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Metallurgical properties of stainless steel orthodontic archwires: a comparative study.

Abstract:

Orthodontic archwires are designed to move teeth with light continuous forces. Mechanotherapy depends on both the elastic behavior of the material and the biochemical reaction of the teeth. Stainless steel A. J. Wilcock (Australian) wires have been the backbone of Begg treatment since its inception. During the last few years, two other manufacturers have introduced their brands of high tensile strength stainless steel wires, which they claim to be equivalent to or superior to the Australian wires. This study was undertaken to evaluate and compare the physical properties of high tensile A.J. Wilcock (Australian) wires with the newly introduced high tensile wires and critically assess their claim for superiority. The results obtained were statistically analyzed. It was found that in 0.020" size, Wilcock Special Plus wire had greater strength and stiffness than the Ortho Organizers wire. In the 0.018" size, Wilcock Premium and Special Plus wire had greater strength and range and lesser friction and relaxation, while T. P. Premier wires had almost the same strength, but greater friction and relaxation and lesser range. In the 0.016" size, Wilcock Premium and Special Plus wire had superior stiffness, range and lesser friction and relaxation. In the 0.014" size, Wilcock Premium and Special Plus wire had greater strength and range while the Ortho Organizers wires had greater stiffness. In the 0.012" and 0.010" sizes, the Wilcock Premium Plus and Supreme wires had superior strength and stiffness than the Ortho Organizers wires.

Keywords : Orthodontic archwires, 3 point bend test, SEM

Introduction:

Advances in metallurgy during the twentieth century have been considerable and the field of orthodontics is in a position to reap great benefits from it. Orthodontic archwires are designed to move teeth with light continuous forces. Mechanotherapy depends on both the elastic behavior of the material and the biochemical reaction of the teeth. During the early years of our specialty, appliances were constructed mainly of precious metals. Since its introduction in the early 1930s, stainless steel has proved to be a better material than alloys of precious metals for orthodontic appliances. The A. J. Wilcock (Australian) stainless steel wires have been the backbone of Begg treatment since its inception. During the last few years, two other manufacturers have introduced their brands of high tensile strength stainless steel wires, which they claim to be equivalent to or superior to the Australian wires.

The present comprehensive investigation was undertaken to evaluate and compare the following physical properties of high tensile A. J. Wilcock (Australian) wires with the newly introduced high tensile wires and critically assess their claim for superiority. The Ultimate Tensile strength, Tensile strength, Maximum load via three point bending, Working range, Kinetic friction, Stress relaxation, Surface topography, Elemental analysis, Microhardness and Micro structure were evaluated and analyzed.

Materials and Method:

The study was conducted at the Department of Orthodontics, S.D.M. College of Dental Sciences, Dharwad. The physical tests were conducted at the Indian Institute of Science, Bangalore and Geological and Metallurgical Laboratories, Bangalore.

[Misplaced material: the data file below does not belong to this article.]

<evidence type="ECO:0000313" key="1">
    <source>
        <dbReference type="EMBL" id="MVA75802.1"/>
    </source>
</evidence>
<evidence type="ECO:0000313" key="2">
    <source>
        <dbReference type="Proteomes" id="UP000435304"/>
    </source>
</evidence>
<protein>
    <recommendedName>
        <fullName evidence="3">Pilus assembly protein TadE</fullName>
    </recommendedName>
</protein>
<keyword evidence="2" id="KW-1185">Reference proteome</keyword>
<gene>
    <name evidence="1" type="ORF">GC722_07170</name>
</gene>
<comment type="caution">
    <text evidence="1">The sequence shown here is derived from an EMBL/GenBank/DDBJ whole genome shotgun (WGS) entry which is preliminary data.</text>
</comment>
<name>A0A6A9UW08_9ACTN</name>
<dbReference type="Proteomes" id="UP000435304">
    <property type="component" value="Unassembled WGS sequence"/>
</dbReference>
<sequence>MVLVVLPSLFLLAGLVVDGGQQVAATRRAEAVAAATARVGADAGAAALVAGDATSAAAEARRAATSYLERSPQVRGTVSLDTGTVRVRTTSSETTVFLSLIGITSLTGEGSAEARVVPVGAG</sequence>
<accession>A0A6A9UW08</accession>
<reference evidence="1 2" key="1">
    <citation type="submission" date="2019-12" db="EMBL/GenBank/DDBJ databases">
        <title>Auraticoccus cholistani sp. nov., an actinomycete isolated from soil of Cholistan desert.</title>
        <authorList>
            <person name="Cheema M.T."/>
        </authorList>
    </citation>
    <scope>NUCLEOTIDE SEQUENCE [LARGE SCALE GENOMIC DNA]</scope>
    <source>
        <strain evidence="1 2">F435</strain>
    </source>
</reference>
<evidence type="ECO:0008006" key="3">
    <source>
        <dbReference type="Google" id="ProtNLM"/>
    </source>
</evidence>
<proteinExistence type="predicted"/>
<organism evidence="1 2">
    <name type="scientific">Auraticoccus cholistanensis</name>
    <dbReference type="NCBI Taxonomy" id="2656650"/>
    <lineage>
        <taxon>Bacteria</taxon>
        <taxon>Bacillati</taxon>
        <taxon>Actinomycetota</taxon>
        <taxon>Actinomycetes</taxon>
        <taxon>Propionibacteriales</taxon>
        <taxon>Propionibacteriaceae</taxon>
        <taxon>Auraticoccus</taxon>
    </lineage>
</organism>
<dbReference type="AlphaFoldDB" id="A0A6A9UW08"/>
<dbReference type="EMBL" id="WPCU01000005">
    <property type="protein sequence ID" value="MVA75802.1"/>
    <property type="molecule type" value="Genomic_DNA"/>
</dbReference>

The wire samples were divided into 3 groups: Group I from Ortho Organizers, Group II from A. J. Wilcock and Group III from T. P. Orthodontics. The samples included only round stainless steel wires.

As per the information obtained from the distributors,

"The Super Plus grade wires of Ortho Organizers have properties, which place them in between Special Plus and Premium grade of A.J. Wilcock wires".

"The Premier, Premier Plus and Bowflex grades of T. P. wires are comparable to Special, Special Plus and Premium grades of A. J. Wilcock wires."

Hence, they were compared with the respective grades. Before the start of the experiments, the diameters of all the samples were recorded using a Screw Gauge [least count = 0.01 millimeters (mm)] and tabulated.

The wires used in this study were grouped as shown in the table 1.

All the samples were coded separately in order to avoid any observer bias. Five wires of each sample were taken for each experiment.

Methodology:

Yield strength and Ultimate Tensile Strength

All wires were tested using a Universal testing machine (Instron Model No. 1341) with a load cell capacity of 500 kgs for tensile strain. The distance between the grips was maintained at a constant of 20mm and the cross-head moved at a uniform speed of 2mm/min.

The deflections obtained for the respective loads were plotted on an x-y plotter. The data obtained was converted into stress-strain curves, and the yield load values and ultimate tensile load values were calculated from the slopes of the graphs. The formulae used to calculate the yield strength and the ultimate tensile strength were:

Y.S. = [Yield load in Newtons/Cross- sectional area in [mm.sup.2]] and U T S = [Breaking load in Newtons/Cross-sectional area in [mm.sup.2]]

Maximum Load via 3-Point Bending

All wires were subjected to the bending test on a Universal testing machine, and a load required to produce 2mm deflection was recorded.

The setup included a specially constructed fixture comprising of two poles placed 14 mm apart on a stage attached to the lower jaw of the machine. The single pole was attached to the upper jaw, which moved at a speed of 1mm/min and deflected the wire to a distance of 2 mm. The wire sample was placed between the 2 poles and a load range of 1 kg full scale was used.

Working Range